In the treatment of PSD, antidepressants such as citalopram, escitalopram, nortriptyline, milnacipran, mirtazapine, piracetam, and fluoxetine are most commonly used by Western doctors nowadays. However, it has been widely verified that the use of antidepressants in patients with PSD has an increased risk of adverse events (AEs) that may lead to other problems, including blurry vision, urinary retention, hypotension, sexual dysfunction, tremor, and severe insomnia [4]. Psychotherapy interventions, including cognitive behavioral therapy [5], a social work intervention using problem solving [6], advice on services and counseling, motivational interviewing [7], and a supportive intervention [8], have been demonstrated to be effective for the treatment of PSD [4], but currently the literature regarding the efficacy of psychological therapy for PSD is limited. The use of electroconvulsive therapy (ECT), involving the electrical induction of seizures in patients, is an effective protocol for treatment of PSD [9]. Nevertheless, some severe side effects of ECT, such as confusion, headache, nausea [10], mania, cognitive dysfunction, prolonged seizures, prolonged apnea, hypertension, and arrhythmia [11], have also been reported.

Acupuncture, a traditional Chinese therapy using needles to puncture into acupoints on the body surface, is based on the theory of meridians and the balance of yin, yang, qi, and blood [12, 13]. Currently, a number of clinical reports have demonstrated that electroacupuncture (EA) treatment for PSD is significantly effective with few side effects, but there are few randomized controlled trials (RCTs) showing this [14, 15]. Hence, lack of standard clinical RCTs results in insufficient evidence to support EA treatment for PSD. It is necessary to design a high-quality clinical RCT for PSD treated by EA. Our proposed trial will be conducted as a parallel group RCT to comprehensively evaluate the efficacy and safety of EA treatment for PSD by comparing an EA group with a sham EA group.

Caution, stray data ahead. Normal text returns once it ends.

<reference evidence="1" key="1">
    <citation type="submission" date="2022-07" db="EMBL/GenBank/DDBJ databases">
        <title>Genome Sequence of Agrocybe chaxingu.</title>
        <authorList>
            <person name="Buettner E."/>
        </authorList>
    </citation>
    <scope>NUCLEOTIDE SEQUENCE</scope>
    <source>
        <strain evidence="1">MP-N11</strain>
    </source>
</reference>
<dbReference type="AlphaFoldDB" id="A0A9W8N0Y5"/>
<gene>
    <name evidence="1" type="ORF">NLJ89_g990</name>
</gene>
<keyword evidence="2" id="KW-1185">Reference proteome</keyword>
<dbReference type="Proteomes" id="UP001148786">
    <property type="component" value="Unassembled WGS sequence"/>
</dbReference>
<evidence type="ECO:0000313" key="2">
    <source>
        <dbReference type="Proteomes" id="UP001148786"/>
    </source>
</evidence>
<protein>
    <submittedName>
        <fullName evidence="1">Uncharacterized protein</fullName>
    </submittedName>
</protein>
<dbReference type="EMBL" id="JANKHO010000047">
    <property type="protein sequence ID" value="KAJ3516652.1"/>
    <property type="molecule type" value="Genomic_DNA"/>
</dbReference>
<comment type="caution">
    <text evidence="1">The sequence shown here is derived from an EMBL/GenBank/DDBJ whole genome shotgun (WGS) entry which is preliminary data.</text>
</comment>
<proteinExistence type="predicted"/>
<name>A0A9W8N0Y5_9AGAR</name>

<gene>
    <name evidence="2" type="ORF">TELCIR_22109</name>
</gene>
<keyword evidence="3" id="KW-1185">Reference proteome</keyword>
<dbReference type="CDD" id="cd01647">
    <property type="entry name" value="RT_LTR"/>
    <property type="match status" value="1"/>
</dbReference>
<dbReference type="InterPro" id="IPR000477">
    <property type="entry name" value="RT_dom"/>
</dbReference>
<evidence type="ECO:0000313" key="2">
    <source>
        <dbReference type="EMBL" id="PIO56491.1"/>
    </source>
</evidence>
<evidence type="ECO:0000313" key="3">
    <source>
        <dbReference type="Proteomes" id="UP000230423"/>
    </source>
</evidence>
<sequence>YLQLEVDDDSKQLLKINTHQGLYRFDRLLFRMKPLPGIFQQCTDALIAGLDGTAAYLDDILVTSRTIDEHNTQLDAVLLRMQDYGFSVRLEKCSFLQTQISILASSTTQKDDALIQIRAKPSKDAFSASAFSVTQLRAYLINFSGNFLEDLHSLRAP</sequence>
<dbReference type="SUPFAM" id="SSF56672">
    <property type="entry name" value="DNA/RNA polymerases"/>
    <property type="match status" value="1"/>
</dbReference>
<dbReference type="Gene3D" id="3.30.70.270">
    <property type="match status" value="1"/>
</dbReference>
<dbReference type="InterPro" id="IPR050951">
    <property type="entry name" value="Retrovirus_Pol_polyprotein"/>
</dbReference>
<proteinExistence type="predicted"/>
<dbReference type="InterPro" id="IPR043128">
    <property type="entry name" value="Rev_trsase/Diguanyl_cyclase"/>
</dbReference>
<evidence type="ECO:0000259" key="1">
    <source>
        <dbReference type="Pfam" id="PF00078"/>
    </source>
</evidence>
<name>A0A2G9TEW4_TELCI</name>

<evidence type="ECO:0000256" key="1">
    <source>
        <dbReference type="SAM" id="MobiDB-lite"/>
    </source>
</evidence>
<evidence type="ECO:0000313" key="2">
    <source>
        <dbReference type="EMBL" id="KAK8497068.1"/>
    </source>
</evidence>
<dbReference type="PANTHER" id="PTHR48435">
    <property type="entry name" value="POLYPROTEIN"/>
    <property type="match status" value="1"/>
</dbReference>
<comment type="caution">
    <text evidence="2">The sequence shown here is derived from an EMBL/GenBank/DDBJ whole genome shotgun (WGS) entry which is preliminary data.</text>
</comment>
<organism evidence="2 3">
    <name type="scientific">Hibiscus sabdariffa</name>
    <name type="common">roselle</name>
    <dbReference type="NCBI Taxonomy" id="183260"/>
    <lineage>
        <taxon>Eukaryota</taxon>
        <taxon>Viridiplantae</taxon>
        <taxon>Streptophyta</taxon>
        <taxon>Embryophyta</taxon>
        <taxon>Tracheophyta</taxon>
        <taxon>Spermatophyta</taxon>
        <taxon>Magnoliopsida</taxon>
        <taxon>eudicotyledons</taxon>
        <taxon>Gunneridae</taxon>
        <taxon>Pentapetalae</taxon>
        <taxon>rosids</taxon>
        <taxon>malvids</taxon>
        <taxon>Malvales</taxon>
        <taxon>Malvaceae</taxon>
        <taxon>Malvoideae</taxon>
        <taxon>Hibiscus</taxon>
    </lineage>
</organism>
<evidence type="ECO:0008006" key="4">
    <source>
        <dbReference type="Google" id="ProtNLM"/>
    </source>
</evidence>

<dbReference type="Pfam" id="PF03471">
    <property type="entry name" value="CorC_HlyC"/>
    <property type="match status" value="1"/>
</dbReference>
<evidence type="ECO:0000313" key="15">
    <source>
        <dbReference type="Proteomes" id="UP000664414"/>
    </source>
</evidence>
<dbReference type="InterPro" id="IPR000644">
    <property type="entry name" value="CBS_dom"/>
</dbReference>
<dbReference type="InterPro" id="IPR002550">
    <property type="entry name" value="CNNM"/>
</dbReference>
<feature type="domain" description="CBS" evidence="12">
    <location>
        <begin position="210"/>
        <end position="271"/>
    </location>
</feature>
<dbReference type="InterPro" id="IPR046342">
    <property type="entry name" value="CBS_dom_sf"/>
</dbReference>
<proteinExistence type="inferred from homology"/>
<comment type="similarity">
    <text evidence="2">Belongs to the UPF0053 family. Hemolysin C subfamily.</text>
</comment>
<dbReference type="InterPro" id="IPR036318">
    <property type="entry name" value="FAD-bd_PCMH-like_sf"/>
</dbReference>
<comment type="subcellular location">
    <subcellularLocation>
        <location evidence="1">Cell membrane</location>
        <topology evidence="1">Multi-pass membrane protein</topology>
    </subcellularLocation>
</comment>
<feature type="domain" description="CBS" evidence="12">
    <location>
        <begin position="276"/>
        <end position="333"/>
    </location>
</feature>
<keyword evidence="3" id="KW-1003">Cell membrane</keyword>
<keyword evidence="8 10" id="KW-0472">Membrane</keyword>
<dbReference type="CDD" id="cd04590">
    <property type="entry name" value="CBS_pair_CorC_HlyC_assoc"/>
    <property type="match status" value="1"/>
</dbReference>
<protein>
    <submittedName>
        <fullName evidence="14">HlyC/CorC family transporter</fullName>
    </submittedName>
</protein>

Methods/design

Hypotheses

  1. 1.

    Patients with PSD with 12 sessions (4 weeks) of EA treatment will have certain improvements in their symptoms and QoL scores.

     
  2. 2.

    Patients with PSD treated with EA will experience alleviation of their symptoms and have increased QoL scores significantly greater than those treated by sham EA.

     

Study design

We plan to conduct a single-center, patient-blinded, assessor-blinded, parallel group RCT strictly in accordance with the Consolidated Standards of Reporting Trials (CONSORT) [16] and STandards for Reporting Interventions in Clinical Trials of Acupuncture (STRICTA) guidelines [17]. The study will be conducted from October 2017 to October 2019 at Shuguang Hospital, affiliated with Shanghai University of Traditional Chinese Medicine in Shanghai, China. Figure 1 shows the planned flowchart of the trial. Figure 2 demonstrates the study schedule for enrollment, treatments, outcome measurements, and data collection. Additional file 1 contains the Standard Protocol Items: Recommendations for Interventional Trials (SPIRIT) checklist.